Here are some of the nutrition issues we focused on in our discussion:

New Research concerning Supplements

After years of studies, considerable research has confirmed that supplements (multi-vitamins, Vitamin, C, B, D, etc.) do not increase an individual’s health as compared to eating the actual food sources of these nutrients. Frankly, they’re also not worth the money.

Supplements do not absorb into your digestive system as well as food. Your primary sources such as those in fruits and vegetables are much more effective and cost a lot less. The only time to use supplements is when you have already been diagnosed by a physician or registered dietician with a vitamin or mineral deficiency.

The Gluten-free Debate

While numerous individuals have Celiac Disease, gluten intolerance, there are also thousands of people following a gluten-free diet without ever being tested nor diagnosed with this intolerance. Truth is these people could be missing out on a great nutrient of wheat that has protein and fiber in it, without even checking to make sure they have gluten intolerance. So much literature today states false claims about wheat being a bad nutrient.

Wheat got a bad rep when people realized that so many processed foods have wheat in, but they also had sugar, salt, and fat. However, wheat is not the culprit, the sugar, salt and fat are. It’s crucial to separate fat, sugar, and salt from wheat, for example eliminating refined wheat with saturated fats. A huge concern for individuals following a gluten-free diet is that they may fail to obtain other beneficial sources of whole grains and maintain enough fiber in their daily diet.

Eating Out- Restaurants Posting Calorie Intake

Based on a study Tufts University conducted in Boston of 29 restaurants and 10 frozen dinners, the restaurant selections averaged 18% more calories than claimed and frozen entrees averaged 8% extra calories than mentioned on the label. Potentially this could add up to a 10 pound weight gain in a year. While more efforts are being made to put on labeling in restaurants, fast-food, and frozen meals, accuracy is imperative. More specifically, there needs to more sophisticated scientific analysis of calculating calories of the major macronutrients.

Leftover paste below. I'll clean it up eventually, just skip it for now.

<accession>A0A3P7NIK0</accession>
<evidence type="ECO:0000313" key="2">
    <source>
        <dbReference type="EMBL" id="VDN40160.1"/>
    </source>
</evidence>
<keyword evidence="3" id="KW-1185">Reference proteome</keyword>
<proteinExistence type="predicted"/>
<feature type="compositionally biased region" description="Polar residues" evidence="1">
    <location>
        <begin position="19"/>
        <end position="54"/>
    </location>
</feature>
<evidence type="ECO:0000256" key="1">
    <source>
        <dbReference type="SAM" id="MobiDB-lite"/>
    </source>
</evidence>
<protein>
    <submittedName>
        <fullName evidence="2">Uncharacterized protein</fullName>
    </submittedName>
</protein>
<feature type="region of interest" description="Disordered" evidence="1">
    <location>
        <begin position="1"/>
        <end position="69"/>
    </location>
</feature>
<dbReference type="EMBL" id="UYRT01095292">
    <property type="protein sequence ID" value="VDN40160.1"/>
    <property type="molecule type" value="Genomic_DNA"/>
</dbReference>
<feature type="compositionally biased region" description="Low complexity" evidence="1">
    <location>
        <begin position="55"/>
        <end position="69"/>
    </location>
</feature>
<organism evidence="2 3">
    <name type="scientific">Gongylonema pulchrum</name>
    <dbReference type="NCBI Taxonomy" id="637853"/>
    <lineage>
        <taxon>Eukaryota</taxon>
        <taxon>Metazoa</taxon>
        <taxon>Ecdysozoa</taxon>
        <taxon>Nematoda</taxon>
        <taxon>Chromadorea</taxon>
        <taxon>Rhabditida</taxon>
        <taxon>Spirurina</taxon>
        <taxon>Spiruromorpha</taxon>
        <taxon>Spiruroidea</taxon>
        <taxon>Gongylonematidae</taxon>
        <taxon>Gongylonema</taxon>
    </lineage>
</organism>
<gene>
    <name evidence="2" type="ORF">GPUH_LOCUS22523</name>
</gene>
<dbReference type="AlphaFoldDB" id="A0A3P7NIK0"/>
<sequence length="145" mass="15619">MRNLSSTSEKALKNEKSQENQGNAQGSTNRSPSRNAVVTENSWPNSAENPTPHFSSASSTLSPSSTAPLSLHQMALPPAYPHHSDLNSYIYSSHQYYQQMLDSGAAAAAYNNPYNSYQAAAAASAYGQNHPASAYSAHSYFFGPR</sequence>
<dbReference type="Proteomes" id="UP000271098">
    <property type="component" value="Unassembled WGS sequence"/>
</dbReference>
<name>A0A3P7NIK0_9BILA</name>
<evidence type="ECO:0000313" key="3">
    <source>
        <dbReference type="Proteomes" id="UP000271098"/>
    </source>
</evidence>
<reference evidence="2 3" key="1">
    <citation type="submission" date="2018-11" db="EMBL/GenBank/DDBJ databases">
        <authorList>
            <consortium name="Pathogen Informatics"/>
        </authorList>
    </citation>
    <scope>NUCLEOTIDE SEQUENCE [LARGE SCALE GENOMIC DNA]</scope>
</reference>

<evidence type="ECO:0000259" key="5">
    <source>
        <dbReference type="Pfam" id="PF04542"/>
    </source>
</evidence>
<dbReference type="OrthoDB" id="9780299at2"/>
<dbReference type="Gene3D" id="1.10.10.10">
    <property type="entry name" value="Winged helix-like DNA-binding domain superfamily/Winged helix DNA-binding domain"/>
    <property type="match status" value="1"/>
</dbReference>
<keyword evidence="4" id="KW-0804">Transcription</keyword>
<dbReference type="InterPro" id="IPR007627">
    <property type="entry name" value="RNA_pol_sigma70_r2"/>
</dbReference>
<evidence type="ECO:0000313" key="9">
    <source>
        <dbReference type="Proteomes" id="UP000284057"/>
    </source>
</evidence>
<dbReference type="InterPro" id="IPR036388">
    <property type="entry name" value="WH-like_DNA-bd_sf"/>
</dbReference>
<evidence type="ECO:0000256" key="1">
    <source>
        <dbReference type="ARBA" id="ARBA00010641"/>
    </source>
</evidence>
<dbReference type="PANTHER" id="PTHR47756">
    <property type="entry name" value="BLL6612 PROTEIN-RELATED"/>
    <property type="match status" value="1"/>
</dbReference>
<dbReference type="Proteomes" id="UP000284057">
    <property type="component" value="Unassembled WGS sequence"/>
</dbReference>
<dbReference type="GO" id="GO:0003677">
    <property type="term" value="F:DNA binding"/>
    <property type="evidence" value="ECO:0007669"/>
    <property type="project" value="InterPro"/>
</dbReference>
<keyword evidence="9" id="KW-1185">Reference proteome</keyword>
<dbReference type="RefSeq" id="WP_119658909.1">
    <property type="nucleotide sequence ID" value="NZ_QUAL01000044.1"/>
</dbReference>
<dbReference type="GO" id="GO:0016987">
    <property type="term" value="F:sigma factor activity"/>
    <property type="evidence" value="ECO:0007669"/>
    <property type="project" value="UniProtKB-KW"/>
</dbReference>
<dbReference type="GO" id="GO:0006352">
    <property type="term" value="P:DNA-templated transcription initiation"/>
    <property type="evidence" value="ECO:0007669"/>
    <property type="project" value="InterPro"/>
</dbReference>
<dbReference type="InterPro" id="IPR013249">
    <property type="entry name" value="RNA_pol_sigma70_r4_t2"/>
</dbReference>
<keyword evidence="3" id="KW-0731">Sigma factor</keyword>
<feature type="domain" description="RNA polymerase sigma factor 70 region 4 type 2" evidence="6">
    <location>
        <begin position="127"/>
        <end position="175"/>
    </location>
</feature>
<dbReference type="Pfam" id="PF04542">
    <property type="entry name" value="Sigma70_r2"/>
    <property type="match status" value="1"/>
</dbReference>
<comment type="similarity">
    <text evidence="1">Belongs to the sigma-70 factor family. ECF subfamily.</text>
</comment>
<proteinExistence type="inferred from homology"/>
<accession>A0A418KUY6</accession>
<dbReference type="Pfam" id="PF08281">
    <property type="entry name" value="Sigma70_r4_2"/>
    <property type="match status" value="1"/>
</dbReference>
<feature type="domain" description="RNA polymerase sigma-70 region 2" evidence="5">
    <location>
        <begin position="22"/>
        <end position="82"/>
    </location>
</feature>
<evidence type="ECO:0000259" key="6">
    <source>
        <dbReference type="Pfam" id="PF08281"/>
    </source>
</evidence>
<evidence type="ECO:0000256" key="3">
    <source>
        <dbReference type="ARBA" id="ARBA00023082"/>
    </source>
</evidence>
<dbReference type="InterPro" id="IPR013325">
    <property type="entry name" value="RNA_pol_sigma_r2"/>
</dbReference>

Organic vs. Nonorganic

The organic vs. nonorganic debate is certainly one that continues to boggle my mind as well as Dr. Jacobs’s. Some organic eaters believe that they are receiving more nutrients from organic produce, however this is false. The same to be said for canned fruits and vegetables as they are great alternatives for a lack of fresh produce. Canned fruits and vegetables can be very effective and nutritionally dense since they are usually picked in prime season and shipped quickly, check expiration dates. While organic does not use pesticides, today, bio-pesticides are used more frequently as more natural substitutes to chemicals. Dr. Jacobs made a point to say, “if there’s no scientific, peer-reviewed studies with clinical trials proving that pesticides used in conventionally grown fruits and vegetables cause adverse health effects, then I’m not buying into organic.


Source Information:

The Gluten-free Debate
Source: Tufts University Health & Nutrition Letter. 31.8 (October 2013).

Eating Out- Restaurants Posting Calorie Intake
Source: Tufts University Health & Nutrition Letter. 31.5 (July 2013).

Visit the online version of this newsletter at

How Patients Use Online Reviews IndustryView Report


In October and November 2013, Software Advice surveyed a total of 4,515 patients in the U.S. to reveal trends in the use of online physician review websites. The data was analyzed to answer the following questions:

• Who is using review sites to research doctors?
• During what point in their research are patients using these sites?
• What sites are patients using most often?
• What information are patients looking for?

                        Click here to read the full version of this report.